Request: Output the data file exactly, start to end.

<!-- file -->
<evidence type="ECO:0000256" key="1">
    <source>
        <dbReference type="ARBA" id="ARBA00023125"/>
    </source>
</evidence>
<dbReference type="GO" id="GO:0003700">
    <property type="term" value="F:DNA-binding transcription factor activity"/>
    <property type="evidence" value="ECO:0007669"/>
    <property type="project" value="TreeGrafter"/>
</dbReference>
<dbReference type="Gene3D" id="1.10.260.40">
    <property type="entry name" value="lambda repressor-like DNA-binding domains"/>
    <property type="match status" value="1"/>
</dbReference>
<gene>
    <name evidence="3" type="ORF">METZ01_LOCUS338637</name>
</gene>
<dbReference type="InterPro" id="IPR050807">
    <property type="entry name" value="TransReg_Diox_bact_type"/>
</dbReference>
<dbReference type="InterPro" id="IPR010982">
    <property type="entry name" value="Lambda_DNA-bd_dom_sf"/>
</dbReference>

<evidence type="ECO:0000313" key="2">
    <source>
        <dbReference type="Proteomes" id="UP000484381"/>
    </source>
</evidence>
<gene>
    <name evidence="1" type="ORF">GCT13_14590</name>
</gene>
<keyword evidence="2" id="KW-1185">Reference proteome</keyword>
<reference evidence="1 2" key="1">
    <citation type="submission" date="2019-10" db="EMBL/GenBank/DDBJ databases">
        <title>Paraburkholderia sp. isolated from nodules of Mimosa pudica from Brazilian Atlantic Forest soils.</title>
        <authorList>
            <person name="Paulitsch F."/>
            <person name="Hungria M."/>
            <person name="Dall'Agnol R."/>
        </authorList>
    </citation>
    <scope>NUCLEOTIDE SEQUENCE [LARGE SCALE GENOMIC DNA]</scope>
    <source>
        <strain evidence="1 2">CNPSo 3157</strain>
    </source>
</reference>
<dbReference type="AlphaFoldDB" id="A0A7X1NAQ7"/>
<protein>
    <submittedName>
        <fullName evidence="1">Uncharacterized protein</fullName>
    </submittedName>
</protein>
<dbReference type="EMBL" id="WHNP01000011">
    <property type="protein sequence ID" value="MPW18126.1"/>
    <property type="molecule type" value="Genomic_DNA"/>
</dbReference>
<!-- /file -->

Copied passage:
<evidence type="ECO:0000256" key="1">
    <source>
        <dbReference type="ARBA" id="ARBA00023125"/>
    </source>
</evidence>
<dbReference type="GO" id="GO:0003700">
    <property type="term" value="F:DNA-binding transcription factor activity"/>
    <property type="evidence" value="ECO:0007669"/>
    <property type="project" value="TreeGrafter"/>
</dbReference>
<dbReference type="Gene3D" id="1.10.260.40">
    <property type="entry name" value="lambda repressor-like DNA-binding domains"/>
    <property type="match status" value="1"/>
</dbReference>
<gene>
    <name evidence="3" type="ORF">METZ01_LOCUS338637</name>
</gene>
<dbReference type="InterPro" id="IPR050807">
    <property type="entry name" value="TransReg_Diox_bact_type"/>
</dbReference>
<dbReference type="InterPro" id="IPR010982">
    <property type="entry name" value="Lambda_DNA-bd_dom_sf"/>
</dbReference>

<evidence type="ECO:0000313" key="2">
    <source>
        <dbReference type="Proteomes" id="UP000484381"/>
    </source>
</evidence>
<gene>
    <name evidence="1" type="ORF">GCT13_14590</name>
</gene>
<keyword evidence="2" id="KW-1185">Reference proteome</keyword>
<reference evidence="1 2" key="1">
    <citation type="submission" date="2019-10" db="EMBL/GenBank/DDBJ databases">
        <title>Paraburkholderia sp. isolated from nodules of Mimosa pudica from Brazilian Atlantic Forest soils.</title>
        <authorList>
            <person name="Paulitsch F."/>
            <person name="Hungria M."/>
            <person name="Dall'Agnol R."/>
        </authorList>
    </citation>
    <scope>NUCLEOTIDE SEQUENCE [LARGE SCALE GENOMIC DNA]</scope>
    <source>
        <strain evidence="1 2">CNPSo 3157</strain>
    </source>
</reference>
<dbReference type="AlphaFoldDB" id="A0A7X1NAQ7"/>
<protein>
    <submittedName>
        <fullName evidence="1">Uncharacterized protein</fullName>
    </submittedName>
</protein>
<dbReference type="EMBL" id="WHNP01000011">
    <property type="protein sequence ID" value="MPW18126.1"/>
    <property type="molecule type" value="Genomic_DNA"/>
</dbReference>